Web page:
How to Exfoliate Before Shaving
Believe it or not, but some people may be a bit terrified of skin exfoliation. You cannot blame them, though. Exfoliating is not always a comforting experience, especially for those with sensitive skin. That is why it would be best to know how to exfoliate before shaving to ensure that you will not overdo it and hurt yourself in the process.
If you are wet shaving, here is a hack you should try:
Warm your face
Warmth opens up your pores and softens your skin. Hence, it makes sense why you need first to warm your face with a warm towel or take a warm shower before proceeding with exfoliation. Scrubbing off dead skin cells is simply more manageable when they are not dry and hard.
Apply a pre-shave oil
Another essential step that many shaving aficionados tend to forget is applying pre-shave oil. Doing so further moisturizes and conditions your skin before you do anything to it. Plus, there are pre-shave oils that have antiseptic and antibacterial properties, which will kill off any disease or infection-causing bacteria that may seep into your open pores and the micro-abrasions you will get both from shaving and exfoliating.
Create a shaving lather
The most important part of wet shaving is to create a lather. Doing this will create a barrier between your blade and your skin and keeps your skin hydrated while shaving. That said, it also makes it easier for you to scrape off the dead skin cells.
To create a lather, you can either use a gel or a ready-made foam from a can. However, we recommend going traditional or using organic shaving soap and creating the foam using a shaving brush and a shaving scuttle mug. You can check our How To Lather Shaving Soap guide to help you out. When you use this shaving trifecta, you can guarantee that you will have enough lather until your last pass or even more.
Use your shaving brush to exfoliate before shaving
Now, onto the secret hack: using the shaving brush for exfoliating. Shaving brushes are one of the best investments you can ever get when shopping for shaving paraphernalia. Most of the ones in the market are from badger hair, which has robust strands that can create the perfect lather and withstand its thickness and weight.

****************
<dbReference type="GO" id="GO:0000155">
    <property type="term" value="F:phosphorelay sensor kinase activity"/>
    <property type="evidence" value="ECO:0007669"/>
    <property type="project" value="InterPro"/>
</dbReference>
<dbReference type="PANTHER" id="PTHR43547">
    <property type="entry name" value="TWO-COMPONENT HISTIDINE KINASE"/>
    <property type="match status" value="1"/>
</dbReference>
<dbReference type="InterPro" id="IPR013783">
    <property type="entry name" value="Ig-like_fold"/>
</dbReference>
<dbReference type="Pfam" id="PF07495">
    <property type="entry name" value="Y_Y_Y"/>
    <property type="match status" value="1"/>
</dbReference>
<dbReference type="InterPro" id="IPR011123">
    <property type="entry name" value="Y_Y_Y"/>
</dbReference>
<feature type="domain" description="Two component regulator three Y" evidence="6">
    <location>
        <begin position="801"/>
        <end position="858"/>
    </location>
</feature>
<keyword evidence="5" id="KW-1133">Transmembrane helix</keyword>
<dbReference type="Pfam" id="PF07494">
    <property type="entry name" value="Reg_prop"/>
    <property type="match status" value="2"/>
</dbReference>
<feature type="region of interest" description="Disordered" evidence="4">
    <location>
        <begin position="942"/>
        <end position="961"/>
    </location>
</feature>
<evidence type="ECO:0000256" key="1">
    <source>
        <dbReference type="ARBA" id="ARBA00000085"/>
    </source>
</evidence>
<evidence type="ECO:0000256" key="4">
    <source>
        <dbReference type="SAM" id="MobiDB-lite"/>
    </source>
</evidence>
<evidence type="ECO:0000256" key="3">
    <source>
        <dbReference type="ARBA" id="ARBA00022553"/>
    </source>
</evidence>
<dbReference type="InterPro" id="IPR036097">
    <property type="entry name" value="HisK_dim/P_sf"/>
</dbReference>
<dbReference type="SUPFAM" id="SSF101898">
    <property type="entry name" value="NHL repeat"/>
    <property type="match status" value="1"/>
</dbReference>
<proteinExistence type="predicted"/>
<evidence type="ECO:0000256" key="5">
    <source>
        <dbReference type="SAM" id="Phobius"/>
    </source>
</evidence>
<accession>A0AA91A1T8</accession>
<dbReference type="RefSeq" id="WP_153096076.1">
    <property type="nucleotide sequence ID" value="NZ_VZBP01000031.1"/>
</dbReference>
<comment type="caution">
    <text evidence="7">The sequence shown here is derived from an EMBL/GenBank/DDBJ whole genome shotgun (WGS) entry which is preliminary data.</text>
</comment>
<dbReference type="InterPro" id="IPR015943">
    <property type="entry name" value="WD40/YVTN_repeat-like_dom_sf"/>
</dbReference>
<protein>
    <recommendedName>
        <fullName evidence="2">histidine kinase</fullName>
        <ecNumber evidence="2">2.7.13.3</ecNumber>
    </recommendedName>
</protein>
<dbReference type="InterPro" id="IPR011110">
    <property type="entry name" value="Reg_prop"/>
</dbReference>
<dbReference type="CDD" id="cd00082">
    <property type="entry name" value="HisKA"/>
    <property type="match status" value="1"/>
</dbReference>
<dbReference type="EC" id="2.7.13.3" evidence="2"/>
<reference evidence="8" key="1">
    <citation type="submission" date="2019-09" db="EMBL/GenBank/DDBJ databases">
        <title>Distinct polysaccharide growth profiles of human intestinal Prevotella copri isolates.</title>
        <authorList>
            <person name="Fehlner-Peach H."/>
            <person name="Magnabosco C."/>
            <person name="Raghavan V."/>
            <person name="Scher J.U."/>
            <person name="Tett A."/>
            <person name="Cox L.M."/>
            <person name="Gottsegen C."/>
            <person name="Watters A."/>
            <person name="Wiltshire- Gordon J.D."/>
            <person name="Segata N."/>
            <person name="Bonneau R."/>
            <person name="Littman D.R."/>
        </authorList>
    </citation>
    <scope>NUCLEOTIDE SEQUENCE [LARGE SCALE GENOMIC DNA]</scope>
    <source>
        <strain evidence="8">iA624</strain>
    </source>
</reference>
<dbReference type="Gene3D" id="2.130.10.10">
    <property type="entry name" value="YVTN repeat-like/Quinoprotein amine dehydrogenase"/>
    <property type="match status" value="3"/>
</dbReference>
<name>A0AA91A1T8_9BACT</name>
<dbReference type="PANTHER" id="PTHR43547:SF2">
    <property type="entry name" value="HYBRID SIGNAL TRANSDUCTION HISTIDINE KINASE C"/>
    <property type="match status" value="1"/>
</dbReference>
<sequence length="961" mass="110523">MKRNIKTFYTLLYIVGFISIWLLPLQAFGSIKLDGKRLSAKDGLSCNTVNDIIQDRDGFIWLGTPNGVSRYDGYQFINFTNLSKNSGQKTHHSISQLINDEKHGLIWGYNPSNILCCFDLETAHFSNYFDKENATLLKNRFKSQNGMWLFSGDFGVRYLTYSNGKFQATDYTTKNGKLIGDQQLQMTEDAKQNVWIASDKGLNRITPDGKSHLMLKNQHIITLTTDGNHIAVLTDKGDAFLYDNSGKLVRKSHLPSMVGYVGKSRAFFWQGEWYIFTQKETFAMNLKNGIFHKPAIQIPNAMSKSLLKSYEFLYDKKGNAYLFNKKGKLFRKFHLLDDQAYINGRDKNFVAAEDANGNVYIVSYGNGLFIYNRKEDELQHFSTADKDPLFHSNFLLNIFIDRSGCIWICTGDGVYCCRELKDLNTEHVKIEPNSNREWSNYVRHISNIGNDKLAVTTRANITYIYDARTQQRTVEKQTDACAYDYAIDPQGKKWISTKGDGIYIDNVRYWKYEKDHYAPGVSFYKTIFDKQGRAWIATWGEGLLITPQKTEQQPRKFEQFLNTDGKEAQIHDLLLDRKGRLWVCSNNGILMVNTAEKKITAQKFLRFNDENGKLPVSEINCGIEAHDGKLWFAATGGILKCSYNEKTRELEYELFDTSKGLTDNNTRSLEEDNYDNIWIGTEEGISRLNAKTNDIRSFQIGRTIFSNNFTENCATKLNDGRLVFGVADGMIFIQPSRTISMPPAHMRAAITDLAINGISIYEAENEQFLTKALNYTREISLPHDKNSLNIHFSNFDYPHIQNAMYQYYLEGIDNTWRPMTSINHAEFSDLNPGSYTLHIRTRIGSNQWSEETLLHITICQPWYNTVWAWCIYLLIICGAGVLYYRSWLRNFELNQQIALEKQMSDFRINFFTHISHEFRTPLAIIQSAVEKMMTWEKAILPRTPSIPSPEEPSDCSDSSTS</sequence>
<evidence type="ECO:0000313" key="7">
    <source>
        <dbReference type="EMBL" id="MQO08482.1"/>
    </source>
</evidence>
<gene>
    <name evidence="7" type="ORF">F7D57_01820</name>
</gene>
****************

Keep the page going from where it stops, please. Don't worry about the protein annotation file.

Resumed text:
But there is no need to sacrifice our furry friends’ lives so that you can have a multi-purpose brush. Here at Naked Armor, we have a badger-friendly shaving brush made of synthetic fiber that has stiffer bristles to lather soap in a mug or scuttle with more tension, and thus, consistency results in a thicker foam and, therefore, better shave. But most importantly, when you use it to apply your lather in a circular motion, the stiff bristles also make up an excellent micro-exfoliator, which removes just enough dead skin without compromising sensitivity.
Wield your razor carefully
You would not want to disrupt your skin too much after using your shaving brush to rummage through your beard and dead skin cells. That is why it is essential to use gentle strokes while using your straight razor.
For example, Naked Armor straight razors have an extremely sharp cutting edge with a steel hardness of about 61-65 HRC, making it lethal if partnered with extreme pressure from your hand. Besides, using more pressure while shaving does not always guarantee a closer shave, but it increases your risk of getting cuts and nicks.
Not many people know this but knowing how to exfoliate properly before shaving significantly improves your shaving experience. Aside from finding the right angle to use your blade while shaving and the blade’s sharpness, exfoliating lets you have a close shave since there are not many factors preventing you from cutting hair strands off skin level.
Taking Care of Your Skin After Shaving
Again, exfoliating and shaving shed off the top layer of your skin. The new layers that emerge are more sensitive and need proper tender loving care. Plus, both of these methods create microscopic cuts on your skin that may lead to razor burn, bumps, and ingrown—that is, if you leave your skin on its own.
It would be wise to care for your skin to avoid razor burns and razor bumps after shaving. Most men do not bother about post-shave care because they do not deem it necessary. These same men are the ones who are complaining about shaving-related irritations.
So, if you want to finish off your shaving routine in the most comforting way, we recommend you use an aftershave. Add to your shaving essentials our Aftershave All-Purpose Organic Balm With Hemp with 100% pure hemp extracts and oil along with other natural essential oils and vitamins. Our organic balm will nourish the skin and protect it from inflammation and oxidation, promoting healthy skin cells.
You can find a whole array of aftershave essentials to soothe your skin post-shave or after exfoliating here at Naked Armor. Check out our shop for more.
More Naked Armor Reads:
How to Lather Shaving Soap: A Step-By-Step Guide
DIY Homemade Pre-Shave Oil Recipe
Top 10 Essential Oils For Shaving
Thank you for the info, I find it a great help in my shaving, I shave 3to5 times a week or as needed depending on what I’m doing at the time. This will help with some of the burn I have some days after shaving. Thank you for the information once again. Bert